On the edge, I’ve been there
And it’s just as crowded as back home.
Dag Nasty, “La Peñita”
Yesterday I did a little experimenting on the good old bava.blog to test the notion of application delivery networks (ADNs). You probably have heard of Content Delivery Networks (CDNs) wherein static content is delivered via caches all over a service’s global network (most popular being Cloudflare). Well, in this new acronym, beyond the content the whole application itself is cached across the network, so when one (or in my case both) servers driving the bava go down, the site is unaffected, it begins to deliver the application itself through the network. Which means not only high availability, but virtually guaranteed 100% uptime.* I found it hard to believe, and I have been looking into edge computing thanks to Phil Windley’s recent post, but this was my first exploration of the concept.
Our cloud hosting at Reclaim Cloud is driven by the software developed for Jelastic, which was bought by Virtuozzo. It has been something we’ve been pushing pretty hard on with not only apps well beyond the LAMP stack, but also containers and the wonderful work of Docker, which in turn led us to start building a dedicated WordPress service on top of performant, affordable containerized WordPress hosting: ReclaimPress. As I’ve been working through ReclaimPress, I was shown the tool/service Edgeport. Very much positioned as a simplified, easy-to-use Cloudflare competitor, EdgePort was designed as a security-first, cloud-native Web Application Firewall with a global network that delivers applications dynamically, even when the origin servers are off. Their DNS options are an affordable alternative to Cloudflare for similar plans, which has been a key factor for me. To get in the door for enterprise at Cloudflare is somewhere in the ballpark of $3,000 a month (which the condescending Cloudflare sales agent was sure to remind me), whereas all the features we need–many of which are Cloudflare enterprise only—are part of a $199 a month plan at Edgeport. What’s more, I have not seen anything like ADN delivery networks at Cloudflare, so we now have a viable, affordable alternative to Cloudflare which can do even more. That makes me very happy.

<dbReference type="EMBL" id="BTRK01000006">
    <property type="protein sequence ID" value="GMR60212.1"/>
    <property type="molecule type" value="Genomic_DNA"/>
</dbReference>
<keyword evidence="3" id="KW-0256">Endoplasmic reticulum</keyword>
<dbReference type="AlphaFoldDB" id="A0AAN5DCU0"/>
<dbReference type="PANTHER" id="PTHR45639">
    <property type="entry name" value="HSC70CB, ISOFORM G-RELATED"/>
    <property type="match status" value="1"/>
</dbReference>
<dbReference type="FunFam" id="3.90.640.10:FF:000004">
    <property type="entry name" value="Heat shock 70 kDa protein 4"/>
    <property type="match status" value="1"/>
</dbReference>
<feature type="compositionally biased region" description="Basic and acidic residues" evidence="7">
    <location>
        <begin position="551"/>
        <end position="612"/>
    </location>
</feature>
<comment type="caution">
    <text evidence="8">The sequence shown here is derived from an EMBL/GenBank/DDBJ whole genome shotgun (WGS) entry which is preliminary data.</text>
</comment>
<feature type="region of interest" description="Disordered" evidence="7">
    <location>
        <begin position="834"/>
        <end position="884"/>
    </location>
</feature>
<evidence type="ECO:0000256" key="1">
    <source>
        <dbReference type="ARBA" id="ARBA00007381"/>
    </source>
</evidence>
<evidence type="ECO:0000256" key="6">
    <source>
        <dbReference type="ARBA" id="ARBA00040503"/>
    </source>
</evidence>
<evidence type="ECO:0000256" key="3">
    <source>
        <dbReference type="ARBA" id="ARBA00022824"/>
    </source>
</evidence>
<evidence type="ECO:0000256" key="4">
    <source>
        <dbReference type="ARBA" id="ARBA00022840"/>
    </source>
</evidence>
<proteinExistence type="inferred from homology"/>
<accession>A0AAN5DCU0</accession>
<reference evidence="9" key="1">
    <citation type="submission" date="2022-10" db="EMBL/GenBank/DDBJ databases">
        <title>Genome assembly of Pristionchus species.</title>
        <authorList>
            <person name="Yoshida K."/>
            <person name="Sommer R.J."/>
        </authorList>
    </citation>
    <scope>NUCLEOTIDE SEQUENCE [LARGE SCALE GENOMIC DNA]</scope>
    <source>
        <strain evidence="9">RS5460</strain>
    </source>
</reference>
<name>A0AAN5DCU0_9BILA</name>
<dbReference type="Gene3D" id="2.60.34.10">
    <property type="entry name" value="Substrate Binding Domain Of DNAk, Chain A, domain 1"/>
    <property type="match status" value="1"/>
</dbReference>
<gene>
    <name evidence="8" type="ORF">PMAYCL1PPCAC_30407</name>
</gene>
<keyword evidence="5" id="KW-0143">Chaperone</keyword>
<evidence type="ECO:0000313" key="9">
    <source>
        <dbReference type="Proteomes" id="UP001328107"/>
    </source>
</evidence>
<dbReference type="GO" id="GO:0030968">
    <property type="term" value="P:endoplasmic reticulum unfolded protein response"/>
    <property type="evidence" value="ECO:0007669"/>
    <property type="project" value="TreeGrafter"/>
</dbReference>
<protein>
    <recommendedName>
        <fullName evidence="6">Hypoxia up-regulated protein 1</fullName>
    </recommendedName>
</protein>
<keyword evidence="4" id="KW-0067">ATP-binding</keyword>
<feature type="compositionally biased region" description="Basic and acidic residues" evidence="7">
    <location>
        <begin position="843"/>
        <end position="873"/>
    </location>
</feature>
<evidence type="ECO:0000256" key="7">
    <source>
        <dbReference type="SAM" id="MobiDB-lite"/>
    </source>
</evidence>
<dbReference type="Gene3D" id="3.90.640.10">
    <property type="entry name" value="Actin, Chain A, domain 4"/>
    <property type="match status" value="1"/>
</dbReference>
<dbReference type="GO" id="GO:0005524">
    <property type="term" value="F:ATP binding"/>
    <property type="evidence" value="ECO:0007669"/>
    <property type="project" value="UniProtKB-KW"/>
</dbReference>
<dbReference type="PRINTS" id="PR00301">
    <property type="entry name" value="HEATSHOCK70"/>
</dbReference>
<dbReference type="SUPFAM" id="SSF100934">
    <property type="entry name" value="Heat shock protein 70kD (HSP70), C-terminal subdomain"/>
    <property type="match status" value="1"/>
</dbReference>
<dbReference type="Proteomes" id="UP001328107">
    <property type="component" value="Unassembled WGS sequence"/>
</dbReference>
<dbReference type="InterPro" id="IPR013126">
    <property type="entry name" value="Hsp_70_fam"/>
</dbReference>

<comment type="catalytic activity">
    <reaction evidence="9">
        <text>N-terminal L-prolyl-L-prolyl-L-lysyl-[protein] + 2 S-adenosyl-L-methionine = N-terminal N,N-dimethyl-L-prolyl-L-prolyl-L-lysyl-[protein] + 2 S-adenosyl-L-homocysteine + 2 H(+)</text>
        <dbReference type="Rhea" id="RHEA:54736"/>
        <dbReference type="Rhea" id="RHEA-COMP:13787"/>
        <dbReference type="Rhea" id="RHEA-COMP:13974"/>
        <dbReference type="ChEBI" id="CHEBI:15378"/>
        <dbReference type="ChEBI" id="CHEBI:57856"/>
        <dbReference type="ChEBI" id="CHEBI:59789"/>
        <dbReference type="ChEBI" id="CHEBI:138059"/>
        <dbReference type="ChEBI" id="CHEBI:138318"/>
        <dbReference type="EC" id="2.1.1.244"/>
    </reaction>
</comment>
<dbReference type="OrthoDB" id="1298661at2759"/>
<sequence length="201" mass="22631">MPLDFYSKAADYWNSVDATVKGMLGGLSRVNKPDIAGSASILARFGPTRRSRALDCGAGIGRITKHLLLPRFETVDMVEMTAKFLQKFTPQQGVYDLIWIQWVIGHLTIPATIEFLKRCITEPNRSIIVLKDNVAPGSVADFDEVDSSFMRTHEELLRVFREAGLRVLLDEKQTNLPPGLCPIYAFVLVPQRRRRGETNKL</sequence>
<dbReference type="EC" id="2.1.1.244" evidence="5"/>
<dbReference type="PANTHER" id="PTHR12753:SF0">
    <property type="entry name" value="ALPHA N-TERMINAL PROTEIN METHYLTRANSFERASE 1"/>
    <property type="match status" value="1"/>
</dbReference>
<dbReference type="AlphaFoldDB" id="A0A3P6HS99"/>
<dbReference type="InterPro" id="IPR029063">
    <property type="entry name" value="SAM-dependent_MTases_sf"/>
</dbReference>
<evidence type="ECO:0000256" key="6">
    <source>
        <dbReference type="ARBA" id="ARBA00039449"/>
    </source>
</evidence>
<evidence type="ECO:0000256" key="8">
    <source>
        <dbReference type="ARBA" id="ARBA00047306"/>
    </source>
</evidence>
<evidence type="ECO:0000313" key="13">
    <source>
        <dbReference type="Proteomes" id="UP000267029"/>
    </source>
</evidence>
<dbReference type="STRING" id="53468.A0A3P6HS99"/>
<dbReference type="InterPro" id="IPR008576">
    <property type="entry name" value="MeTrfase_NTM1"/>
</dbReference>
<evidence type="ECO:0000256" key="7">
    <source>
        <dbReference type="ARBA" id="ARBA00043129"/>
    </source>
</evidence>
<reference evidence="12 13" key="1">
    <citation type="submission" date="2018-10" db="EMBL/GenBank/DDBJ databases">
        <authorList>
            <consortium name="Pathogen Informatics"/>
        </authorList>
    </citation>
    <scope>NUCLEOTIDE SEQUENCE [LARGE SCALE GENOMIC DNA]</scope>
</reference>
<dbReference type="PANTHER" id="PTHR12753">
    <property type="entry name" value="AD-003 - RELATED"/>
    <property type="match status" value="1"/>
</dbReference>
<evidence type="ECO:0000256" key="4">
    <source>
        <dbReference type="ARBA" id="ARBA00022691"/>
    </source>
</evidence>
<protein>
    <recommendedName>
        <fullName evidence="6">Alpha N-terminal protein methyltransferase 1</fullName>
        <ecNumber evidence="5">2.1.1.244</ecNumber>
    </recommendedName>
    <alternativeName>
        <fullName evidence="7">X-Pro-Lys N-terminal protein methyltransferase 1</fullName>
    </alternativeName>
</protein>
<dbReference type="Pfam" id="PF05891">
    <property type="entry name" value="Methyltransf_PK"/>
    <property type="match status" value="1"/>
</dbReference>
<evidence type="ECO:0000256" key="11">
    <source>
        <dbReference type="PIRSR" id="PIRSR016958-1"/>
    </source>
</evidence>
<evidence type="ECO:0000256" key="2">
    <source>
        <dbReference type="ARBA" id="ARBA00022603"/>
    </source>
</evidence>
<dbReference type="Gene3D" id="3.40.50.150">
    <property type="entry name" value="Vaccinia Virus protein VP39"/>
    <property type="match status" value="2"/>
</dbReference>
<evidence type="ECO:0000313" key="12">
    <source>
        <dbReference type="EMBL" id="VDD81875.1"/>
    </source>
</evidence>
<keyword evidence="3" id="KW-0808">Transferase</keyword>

I can harness a globally cached network, as well as load balancing fail-over, and the emergency backup of applications being cached and delivered in their entirety from the network (whether or not my servers load), and that is not even including the vast security tools that I have to dig into with Noah in more detail. It seemed like magic, so I spent much of yesterday testing it on this old blog.
I turned off both servers in the failover setup at 10:59 UTC and then powered them back on at 19:48, so just under 9 hours of downtime that did not stope a single page or post from working cleanly on my site.
I had Antonella try and comment and that was not successful, and never thought to try logging into /wp-admin area, given it would seem impossible, but maybe not? Will return to that, but perhaps comments and posting do work in an ADN?†
Regardless, it was fun to occasionally search for blog posts that I hadn’t read in years, and see them load without issue, even though both servers were down.
This comes at an amazing time at Reclaim when we’re going into our second year of stable, solid .edu hosting for a number of schools, and adding this possibility for not only guaranteed uptime, but increased vigilance and next-level cloud-based security is pretty thrilling. I really want to get out on the presentation trail again and talk this through because more and more these leaps in infrastructure are something we have been just able to almost keep up with, but this one almost feels like we are not only well-positioned to offer it, but maybe even early to the party.
Reclaim4life, small and limber is beautiful!
*With the caveat that is an imagined Shangra-la if you push hard enough on the idea.
†Turns out they cannot make the database writable in the ADN, so it is read only. They mentioned it is technically possible, but not legally—which makes sense when you think about it in terms of security and spoofing, and then there is the whole issue of syncing back changes. It might make sense, if only for practical purposes, to keep everything write-only during any extended downtime.